So February 12, 2009 marked the 200th anniversary of Charles Darwin’s Birthday. Cal Tech hosted a lecture that included 2 of my favorite science authors (Michael Shermer and Donald Prothero). Needless to say, I attended.
I won’t go into detail as my explanation would be too wonkish for some friends and too elementary for those who are actually scientists. But these talks covered;
-Darwin’s life, including the gradual and reluctant acceptance and publication of his theory.
-How the fossil record has become far more complete since Darwin’s time, and how this had led not only evolution to be universally accepted in science, but natural selection as they main driving force.
-The disconnect between Biologists (who see mirco-evolution occurring within a span a few generations of small organisms) and Paleontologists (who see macro-evolution having occurred in strata that are separated by), and how they often end up talking 2 different languages.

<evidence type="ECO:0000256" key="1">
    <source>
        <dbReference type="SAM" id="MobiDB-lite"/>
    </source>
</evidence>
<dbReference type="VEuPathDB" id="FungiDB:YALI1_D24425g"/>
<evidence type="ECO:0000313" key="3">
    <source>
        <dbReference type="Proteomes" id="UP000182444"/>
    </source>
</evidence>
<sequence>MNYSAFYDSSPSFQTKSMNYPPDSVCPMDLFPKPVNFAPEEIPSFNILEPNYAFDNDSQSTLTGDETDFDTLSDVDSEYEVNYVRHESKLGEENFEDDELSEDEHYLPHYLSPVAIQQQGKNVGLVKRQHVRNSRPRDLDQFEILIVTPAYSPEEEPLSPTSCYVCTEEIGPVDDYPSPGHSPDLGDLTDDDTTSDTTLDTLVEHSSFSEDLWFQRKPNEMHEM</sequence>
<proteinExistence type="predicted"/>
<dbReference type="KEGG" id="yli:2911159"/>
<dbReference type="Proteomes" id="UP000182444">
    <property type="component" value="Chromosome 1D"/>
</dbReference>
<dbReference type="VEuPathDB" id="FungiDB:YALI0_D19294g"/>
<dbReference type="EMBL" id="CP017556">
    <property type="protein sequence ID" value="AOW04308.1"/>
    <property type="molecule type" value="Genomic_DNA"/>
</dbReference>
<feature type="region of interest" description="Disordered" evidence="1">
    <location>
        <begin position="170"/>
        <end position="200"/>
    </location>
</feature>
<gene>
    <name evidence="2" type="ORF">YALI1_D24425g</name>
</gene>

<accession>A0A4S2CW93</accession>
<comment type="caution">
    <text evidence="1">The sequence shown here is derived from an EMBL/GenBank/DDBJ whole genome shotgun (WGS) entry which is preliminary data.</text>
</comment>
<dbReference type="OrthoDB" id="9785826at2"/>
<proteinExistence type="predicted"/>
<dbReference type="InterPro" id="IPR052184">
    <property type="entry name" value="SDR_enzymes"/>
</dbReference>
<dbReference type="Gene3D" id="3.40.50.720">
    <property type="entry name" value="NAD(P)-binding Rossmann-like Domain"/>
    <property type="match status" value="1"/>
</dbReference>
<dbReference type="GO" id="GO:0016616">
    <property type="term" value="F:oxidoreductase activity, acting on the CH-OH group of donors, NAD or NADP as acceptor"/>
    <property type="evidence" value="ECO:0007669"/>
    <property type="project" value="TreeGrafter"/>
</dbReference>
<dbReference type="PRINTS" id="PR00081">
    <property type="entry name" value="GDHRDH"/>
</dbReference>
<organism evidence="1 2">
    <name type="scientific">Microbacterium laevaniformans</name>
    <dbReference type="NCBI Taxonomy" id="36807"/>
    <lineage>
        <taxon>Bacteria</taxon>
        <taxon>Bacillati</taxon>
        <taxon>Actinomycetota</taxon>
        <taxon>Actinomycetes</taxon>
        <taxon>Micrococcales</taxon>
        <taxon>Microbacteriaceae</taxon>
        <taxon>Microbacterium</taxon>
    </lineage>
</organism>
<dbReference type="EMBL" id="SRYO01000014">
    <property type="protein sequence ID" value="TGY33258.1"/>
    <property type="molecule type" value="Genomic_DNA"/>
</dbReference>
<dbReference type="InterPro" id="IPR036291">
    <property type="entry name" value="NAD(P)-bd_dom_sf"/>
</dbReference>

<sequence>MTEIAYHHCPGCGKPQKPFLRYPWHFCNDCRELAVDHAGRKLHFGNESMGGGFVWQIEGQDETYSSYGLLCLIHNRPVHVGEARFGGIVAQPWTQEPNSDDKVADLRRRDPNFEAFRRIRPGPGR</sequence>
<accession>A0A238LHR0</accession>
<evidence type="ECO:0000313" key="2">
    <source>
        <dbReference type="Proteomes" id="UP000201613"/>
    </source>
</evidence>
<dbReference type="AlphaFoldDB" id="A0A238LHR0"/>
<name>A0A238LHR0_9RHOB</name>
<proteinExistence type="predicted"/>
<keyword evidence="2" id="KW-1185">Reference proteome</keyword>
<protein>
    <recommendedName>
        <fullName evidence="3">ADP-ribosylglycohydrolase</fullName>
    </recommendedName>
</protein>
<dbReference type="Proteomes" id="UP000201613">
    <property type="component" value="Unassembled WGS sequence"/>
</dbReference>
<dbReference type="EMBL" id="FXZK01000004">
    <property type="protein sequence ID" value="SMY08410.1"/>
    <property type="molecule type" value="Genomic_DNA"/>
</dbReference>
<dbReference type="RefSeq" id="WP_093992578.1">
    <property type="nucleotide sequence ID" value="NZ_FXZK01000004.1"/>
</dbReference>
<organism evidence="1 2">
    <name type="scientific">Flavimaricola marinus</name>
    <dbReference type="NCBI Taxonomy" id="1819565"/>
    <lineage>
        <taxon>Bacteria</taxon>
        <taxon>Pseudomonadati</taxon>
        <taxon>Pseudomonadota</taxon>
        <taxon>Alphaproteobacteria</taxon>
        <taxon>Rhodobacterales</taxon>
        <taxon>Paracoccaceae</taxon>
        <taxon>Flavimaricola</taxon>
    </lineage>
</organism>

-A detailed explanation on the painstaking information compiled in ‘simple’ nucleotides, what they code for, when/how they are activated, etc. only to be added to a much larger data set of genes, in an attempt to eventually better understand the genome of a single-celled organism.
Of course, I got to take a picture with the (in)famous Michael Shermer, and picked up a copy of his highly acclaimed book: The Mind of the Market: Compassionate Apes, Competitive Humans, and other tales from Evolutionary Economics. In fact, I have already finished the book.